A would-be hero accepts the challenge of a dangerous foe known as The Green Knight.
A young, unproven nephew of King Arthur, Gawain (Dev Patel), yearns to prove his valor. His chance arises when the daunting Green Knight arrives at Camelot with a seemingly dangerous challenge: anyone who can land a blow against him will gain the knight’s imposing axe as a reward. Should the challenger live, he must meet the knight at the Green Chapel in one year’s time and receive the same blow in return.
Emboldened by magic and certain that he’s found a loophole, Gawain dispatches the ominous foe by decapitating him. While he was certain that this turn of events would end his promise, Gawain quickly realizes that his plan overlooked one essential element.
The poster for this retelling of a 14th Century poem bestows the honorific of “Acclaimed” upon director David Lowery. I find this every bit as reliable as the dubious “Top Rated” claims that one finds on countless products adorning the shelves of the local dollar store. Lowery’s most “acclaimed” work to date is the interminably tedious film A Ghost Story. I set that aside since I’ve been on my own quest of sorts. I’m a fan of Arthurian legend, and I have searched far and wide these last 40 years for a film with the style and depth of 1981’s epic Excalibur.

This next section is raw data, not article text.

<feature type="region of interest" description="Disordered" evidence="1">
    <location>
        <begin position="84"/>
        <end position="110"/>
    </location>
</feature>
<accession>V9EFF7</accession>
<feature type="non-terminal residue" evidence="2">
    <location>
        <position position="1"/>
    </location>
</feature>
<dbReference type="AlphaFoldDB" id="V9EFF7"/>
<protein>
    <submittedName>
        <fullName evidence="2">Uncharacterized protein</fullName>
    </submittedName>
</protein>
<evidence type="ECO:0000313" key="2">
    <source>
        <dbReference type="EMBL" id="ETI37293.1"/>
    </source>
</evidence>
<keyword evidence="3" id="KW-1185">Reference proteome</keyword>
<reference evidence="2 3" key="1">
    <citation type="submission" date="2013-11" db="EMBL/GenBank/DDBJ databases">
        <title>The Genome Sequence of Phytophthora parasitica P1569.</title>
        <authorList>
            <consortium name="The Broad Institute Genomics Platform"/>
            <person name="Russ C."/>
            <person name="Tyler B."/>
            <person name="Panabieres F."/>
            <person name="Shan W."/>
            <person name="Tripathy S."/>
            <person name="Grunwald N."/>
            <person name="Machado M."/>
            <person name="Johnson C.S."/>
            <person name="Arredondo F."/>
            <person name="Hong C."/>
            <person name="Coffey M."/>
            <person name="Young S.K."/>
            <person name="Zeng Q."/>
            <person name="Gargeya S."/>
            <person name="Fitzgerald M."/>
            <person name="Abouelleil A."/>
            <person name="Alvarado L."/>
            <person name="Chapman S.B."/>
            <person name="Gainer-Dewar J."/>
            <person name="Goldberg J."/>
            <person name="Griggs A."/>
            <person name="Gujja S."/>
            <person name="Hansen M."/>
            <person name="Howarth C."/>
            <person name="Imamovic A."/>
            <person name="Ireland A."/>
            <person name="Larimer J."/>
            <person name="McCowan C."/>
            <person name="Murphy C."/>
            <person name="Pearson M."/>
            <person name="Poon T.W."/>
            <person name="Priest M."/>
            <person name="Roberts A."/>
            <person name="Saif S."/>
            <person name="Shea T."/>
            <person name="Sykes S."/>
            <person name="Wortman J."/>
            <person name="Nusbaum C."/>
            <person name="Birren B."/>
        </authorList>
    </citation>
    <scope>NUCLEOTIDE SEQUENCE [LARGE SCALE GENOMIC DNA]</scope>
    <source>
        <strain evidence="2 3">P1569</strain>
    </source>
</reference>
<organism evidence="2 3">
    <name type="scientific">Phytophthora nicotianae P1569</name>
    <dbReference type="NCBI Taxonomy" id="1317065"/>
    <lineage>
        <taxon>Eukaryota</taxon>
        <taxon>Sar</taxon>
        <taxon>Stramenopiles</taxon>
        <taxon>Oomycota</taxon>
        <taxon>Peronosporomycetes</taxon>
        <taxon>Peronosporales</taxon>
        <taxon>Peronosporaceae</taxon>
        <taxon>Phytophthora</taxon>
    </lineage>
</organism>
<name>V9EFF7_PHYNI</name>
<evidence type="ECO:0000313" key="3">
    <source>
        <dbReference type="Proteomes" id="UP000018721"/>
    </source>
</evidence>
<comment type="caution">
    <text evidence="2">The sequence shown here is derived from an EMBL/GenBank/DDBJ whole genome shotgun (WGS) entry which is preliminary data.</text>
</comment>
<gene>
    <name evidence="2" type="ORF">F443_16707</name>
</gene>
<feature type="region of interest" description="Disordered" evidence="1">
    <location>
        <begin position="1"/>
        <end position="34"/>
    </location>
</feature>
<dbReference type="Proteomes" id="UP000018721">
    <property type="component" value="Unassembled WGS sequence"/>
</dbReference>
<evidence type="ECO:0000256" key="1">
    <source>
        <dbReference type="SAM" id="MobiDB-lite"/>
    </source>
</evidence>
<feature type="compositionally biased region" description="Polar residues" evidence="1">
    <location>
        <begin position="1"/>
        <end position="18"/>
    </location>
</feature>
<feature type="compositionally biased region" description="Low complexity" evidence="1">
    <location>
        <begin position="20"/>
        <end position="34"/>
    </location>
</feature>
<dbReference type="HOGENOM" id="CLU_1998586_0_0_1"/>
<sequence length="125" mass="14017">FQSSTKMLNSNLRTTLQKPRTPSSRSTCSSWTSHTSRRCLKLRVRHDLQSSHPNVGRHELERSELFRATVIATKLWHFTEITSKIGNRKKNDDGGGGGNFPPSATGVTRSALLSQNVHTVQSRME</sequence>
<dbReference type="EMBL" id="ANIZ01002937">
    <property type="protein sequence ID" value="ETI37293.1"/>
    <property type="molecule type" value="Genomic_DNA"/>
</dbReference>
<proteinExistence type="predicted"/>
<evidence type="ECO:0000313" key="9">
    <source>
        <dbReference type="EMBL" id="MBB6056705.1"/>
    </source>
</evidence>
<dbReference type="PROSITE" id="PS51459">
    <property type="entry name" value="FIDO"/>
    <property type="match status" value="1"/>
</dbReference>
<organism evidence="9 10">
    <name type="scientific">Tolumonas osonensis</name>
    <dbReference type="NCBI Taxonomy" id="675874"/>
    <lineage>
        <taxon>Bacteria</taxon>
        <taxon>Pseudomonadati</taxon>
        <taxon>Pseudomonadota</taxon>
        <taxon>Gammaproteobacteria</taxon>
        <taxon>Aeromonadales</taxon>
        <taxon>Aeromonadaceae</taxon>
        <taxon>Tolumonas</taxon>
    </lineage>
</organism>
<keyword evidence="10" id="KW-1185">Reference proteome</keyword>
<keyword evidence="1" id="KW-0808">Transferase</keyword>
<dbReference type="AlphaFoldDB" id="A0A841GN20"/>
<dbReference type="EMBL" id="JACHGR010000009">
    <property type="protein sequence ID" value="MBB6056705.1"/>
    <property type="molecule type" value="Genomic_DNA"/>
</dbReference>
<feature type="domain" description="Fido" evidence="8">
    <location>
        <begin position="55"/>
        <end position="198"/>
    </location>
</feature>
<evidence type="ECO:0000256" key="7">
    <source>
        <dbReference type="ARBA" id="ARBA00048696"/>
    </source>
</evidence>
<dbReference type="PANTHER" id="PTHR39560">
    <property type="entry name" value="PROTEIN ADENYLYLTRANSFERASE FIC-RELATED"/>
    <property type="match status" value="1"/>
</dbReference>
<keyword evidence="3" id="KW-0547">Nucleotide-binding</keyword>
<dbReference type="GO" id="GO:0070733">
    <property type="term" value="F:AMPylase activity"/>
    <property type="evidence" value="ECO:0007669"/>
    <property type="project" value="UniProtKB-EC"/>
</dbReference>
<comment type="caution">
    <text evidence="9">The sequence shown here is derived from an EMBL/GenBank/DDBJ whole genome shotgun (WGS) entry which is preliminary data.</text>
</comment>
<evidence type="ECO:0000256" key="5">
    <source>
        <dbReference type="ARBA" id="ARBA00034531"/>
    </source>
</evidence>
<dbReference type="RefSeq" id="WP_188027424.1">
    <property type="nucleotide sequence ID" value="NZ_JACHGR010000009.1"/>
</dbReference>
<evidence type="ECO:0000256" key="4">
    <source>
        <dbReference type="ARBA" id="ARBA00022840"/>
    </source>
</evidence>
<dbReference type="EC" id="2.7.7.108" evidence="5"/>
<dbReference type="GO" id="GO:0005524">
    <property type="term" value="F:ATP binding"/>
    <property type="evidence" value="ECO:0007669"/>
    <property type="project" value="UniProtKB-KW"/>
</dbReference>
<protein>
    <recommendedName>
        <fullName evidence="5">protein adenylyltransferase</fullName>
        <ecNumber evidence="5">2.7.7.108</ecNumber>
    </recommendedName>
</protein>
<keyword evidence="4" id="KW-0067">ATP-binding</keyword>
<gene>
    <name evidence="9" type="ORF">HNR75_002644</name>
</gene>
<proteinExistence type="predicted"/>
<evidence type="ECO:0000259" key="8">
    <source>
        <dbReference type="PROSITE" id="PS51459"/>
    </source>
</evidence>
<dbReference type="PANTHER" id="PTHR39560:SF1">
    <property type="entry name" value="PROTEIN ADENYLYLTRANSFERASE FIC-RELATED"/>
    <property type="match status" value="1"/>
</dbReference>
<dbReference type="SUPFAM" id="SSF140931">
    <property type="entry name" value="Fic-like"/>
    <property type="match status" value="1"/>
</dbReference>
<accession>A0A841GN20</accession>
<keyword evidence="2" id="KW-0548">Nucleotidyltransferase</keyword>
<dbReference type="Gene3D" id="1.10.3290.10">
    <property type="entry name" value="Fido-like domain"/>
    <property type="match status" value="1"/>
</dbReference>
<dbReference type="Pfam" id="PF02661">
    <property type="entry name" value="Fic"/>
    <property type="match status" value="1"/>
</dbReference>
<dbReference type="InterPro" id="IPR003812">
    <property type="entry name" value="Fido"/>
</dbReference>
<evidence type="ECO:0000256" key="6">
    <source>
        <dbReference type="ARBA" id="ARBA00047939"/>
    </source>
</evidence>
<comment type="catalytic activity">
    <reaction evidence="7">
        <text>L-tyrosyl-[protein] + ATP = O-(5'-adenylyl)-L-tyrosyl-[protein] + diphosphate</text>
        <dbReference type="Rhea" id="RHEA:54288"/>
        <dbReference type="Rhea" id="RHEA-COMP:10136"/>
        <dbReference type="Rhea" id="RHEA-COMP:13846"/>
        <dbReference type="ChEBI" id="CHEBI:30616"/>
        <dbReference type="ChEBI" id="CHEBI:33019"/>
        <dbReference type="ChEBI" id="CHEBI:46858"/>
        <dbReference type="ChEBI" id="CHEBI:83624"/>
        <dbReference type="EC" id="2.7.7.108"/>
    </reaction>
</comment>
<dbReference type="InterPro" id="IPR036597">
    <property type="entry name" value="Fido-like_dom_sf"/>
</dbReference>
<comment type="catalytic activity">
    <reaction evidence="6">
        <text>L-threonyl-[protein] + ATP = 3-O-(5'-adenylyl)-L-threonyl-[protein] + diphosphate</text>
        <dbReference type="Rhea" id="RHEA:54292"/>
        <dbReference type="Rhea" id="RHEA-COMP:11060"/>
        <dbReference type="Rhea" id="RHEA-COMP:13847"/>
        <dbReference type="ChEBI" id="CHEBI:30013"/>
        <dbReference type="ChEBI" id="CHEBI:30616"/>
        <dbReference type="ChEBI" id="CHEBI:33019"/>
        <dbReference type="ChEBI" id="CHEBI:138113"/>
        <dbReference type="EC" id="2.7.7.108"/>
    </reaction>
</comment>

As the film’s opening scenes played out, I found myself spellbound by the incredible detail given to its characters and the world that they inhabit. I could nearly smell the death and decay from my theater seat. Everyone and everything looked, sounded and moved just as one might imagine that they would in the dankest of the Dark Ages.
Then, the façade began to crumble. Lowery’s need to imprint his own personal “style” on the film wrenched me, unwillingly, from my dreamy bliss. One scene began with a litany of mismatched fonts displaying Gawain’s name several times from the top of the screen to the bottom. Another was shot entirely upside down. Just tell the story, man!
The rest of the movie proceeded more or less along the same inexplicable path. What started out as one of the most atmospheric films of the year devolved into visual masturbation masquerading as cinematic entertainment. It’s often as incomprehensible as Geoffrey Chaucer was back in grade school. The one time that Hollywood should have reimagined its source material is when it instead embraced it with the grip of a starving hyena on its latest kill.
This is the kind of film that mainstream viewers can point to as clear proof of their decision to ignore film critics now that so many have sung its praises. It is, undoubtedly, a beautiful picture, but films are so much more than just pretty pictures. In my quest to find a follow-up worthy of Excalibur, I remain empty-handed.